UK Release Date: 16th January 2015
Runtime: 132 minutes
Director: Clint Eastwood
Writer: Jason Hall
Starring: Bradley Cooper, Sienna Miller, Luke Grimes, Sammy Sheik
Synopsis: The story of US soldier Chris Kyle, officially known as the most lethal sniper in American military history, and his multiple tours of active duty during the recent Iraq War.
Since The Hurt Locker won big at the Oscars in 2010, gritty modern war movies have become a fixture of awards season. The latest entry in this particular canon is Clint Eastwood’s American Sniper, which has proved to be one of the most divisive films of 2015 already.
Chris Kyle (Bradley Cooper) is riding rodeo bulls and dating beautiful women when a terrorist atrocity on TV motivates him to sign up for training as a US Navy SEAL. He marries Taya (Sienna Miller) and is soon sent off to hunt down an al-Qaeda leader in Iraq. Whilst there, he earns the nickname “Legend” as a result of his impressive skill as a sniper.
The first thing to clear up about American Sniper is that it is a film that shouldn’t be anywhere near the Academy Awards. Not only is it a troubling exercise in depressing jingoism, but it is also a poorly put together film. It’s more like an amateur film than that of a seasoned director, with some risible special effects and the most obviously artificial cast member since Paddington in the shape of its much-discussed rubber baby, which creates endless unintentional comedy.
| "Even when you’re here, you’re not here. I see you, I feel you, but you’re not here."
But the issue goes beyond silly toy infants. American Sniper just feels, from start to finish, like a half-arsed job. The visuals are more Call of Duty than Saving Private Ryan, with any visceral impact the violence may have had completely diluted by the terrible effects work. One establishing shot of a soon-to-be battle zone actually resembles the kind of imagery that you’d see in a first person shooter video game. This ramshackle feel really devalues the reality of the film’s setting, which means it never creates the believable world that won The Hurt Locker its plaudits.
It doesn’t help that, at the centre of the film, on screen for almost the entire running time, is Bradley Cooper. Despite all of his obvious talent, Cooper seems to enamoured by the prospect of awards to make smart career decisions. His recent roles, in American Hustle and now American Sniper, seem designed with one eye on the Academy. It’s as if there was a golden statuette in the corner of his eye the entire time. As a result, his performance is safe and patriotic, with all of the man’s rough edges smoothed off to create a palatable screen hero. It’s certainly not a patch on Jake Gyllenhaal’s edgy turn in Nightcrawler, which was cruelly overlooked in the Oscar nominations.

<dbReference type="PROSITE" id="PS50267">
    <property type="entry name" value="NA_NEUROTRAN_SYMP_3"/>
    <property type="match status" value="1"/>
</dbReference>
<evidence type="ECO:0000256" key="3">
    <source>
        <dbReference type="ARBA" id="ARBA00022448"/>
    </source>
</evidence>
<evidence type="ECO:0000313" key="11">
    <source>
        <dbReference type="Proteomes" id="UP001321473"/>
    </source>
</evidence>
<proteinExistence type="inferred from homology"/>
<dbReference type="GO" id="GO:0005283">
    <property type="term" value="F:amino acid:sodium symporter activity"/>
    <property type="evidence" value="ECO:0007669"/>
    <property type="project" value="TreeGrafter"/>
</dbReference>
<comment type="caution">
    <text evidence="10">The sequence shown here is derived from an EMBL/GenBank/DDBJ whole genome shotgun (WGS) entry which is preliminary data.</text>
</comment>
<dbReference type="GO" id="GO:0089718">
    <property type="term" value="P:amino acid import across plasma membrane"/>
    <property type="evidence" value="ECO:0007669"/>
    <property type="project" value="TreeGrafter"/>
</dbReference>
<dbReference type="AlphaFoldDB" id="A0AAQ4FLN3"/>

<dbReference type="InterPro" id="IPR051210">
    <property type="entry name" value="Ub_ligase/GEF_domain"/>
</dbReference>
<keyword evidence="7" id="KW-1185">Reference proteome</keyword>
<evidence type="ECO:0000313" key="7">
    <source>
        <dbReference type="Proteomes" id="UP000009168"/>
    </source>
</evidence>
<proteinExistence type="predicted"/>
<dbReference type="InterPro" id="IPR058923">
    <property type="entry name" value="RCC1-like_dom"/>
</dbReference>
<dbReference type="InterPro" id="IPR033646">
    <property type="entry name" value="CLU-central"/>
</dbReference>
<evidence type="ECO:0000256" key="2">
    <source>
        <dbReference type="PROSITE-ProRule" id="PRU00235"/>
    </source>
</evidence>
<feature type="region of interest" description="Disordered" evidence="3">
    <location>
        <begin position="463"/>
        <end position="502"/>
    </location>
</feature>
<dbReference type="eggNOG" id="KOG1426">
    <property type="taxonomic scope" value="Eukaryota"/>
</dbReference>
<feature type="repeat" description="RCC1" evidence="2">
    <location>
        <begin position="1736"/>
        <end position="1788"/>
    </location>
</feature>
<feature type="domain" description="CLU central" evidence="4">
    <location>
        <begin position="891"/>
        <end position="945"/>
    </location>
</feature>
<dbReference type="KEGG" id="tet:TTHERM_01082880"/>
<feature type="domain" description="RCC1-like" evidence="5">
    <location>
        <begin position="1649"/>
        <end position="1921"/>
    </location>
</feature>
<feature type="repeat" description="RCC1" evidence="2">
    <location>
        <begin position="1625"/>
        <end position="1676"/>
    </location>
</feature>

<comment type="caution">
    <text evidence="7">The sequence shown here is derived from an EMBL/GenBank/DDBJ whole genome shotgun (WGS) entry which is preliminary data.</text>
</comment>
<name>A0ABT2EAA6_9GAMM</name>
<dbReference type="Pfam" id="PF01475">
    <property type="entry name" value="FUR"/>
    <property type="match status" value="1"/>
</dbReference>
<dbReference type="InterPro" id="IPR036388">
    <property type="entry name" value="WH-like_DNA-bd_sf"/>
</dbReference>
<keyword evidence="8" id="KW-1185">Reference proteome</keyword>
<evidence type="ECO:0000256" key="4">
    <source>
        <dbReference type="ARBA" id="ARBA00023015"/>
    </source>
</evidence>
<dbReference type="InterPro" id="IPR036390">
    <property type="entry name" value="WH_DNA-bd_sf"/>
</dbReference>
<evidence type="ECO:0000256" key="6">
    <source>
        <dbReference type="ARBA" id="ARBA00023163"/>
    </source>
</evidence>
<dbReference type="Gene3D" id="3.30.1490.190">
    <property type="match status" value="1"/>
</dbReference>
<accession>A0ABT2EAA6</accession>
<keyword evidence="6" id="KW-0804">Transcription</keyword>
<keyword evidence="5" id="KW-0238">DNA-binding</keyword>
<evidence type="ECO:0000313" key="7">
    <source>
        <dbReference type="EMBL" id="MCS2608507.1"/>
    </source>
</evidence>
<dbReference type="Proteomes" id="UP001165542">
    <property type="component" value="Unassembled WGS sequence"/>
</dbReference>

Sienna Miller fares better as Cooper’s frazzled wife, but her performance is undercut by the fact neither Eastwood’s camera nor Jason Hall’s script seems particularly interested in her.
In fact, American Sniper only really seems interested in watching the guy shoot Iraqis. It is established early on that, in the world of this film, everyone who is American is a good guy and everyone else is fair game for a spell in the crosshairs. This grossly simplifies an enormously complicated conflict and reduces it to a crude issue of patriotism that is a grim reminder of Team America: World Police.
| "I’m willing to meet my creator and answer for every shot that I took."
Nowhere is the grotesque patriotism more infuriating than in the final moments of the film, in which tragic events are spun into an excuse for flag waving. There is a hugely interesting film to be made about the shocking and tragic circumstances surrounding Chris Kyle’s death, but American Sniper is not that film. This is a war movie, through and through. It’s there to satisfy and titillate the Call of Duty crowd.
And, surely, the Oscars are about more than that?
Pop or Poop?
In many ways, American Sniper ticks all of the boxes of a “great” American movie. However, its shoddy filmmaking and blinkered view of history renders it a real missed opportunity.
Given the tragedy and complexity of Chris Kyle’s story, Clint Eastwood’s film doesn’t even scratch the surface of what it could have been. It’s all of the shooting, with none of the subtext.
Do you agree with my review? Let me know in the comments section.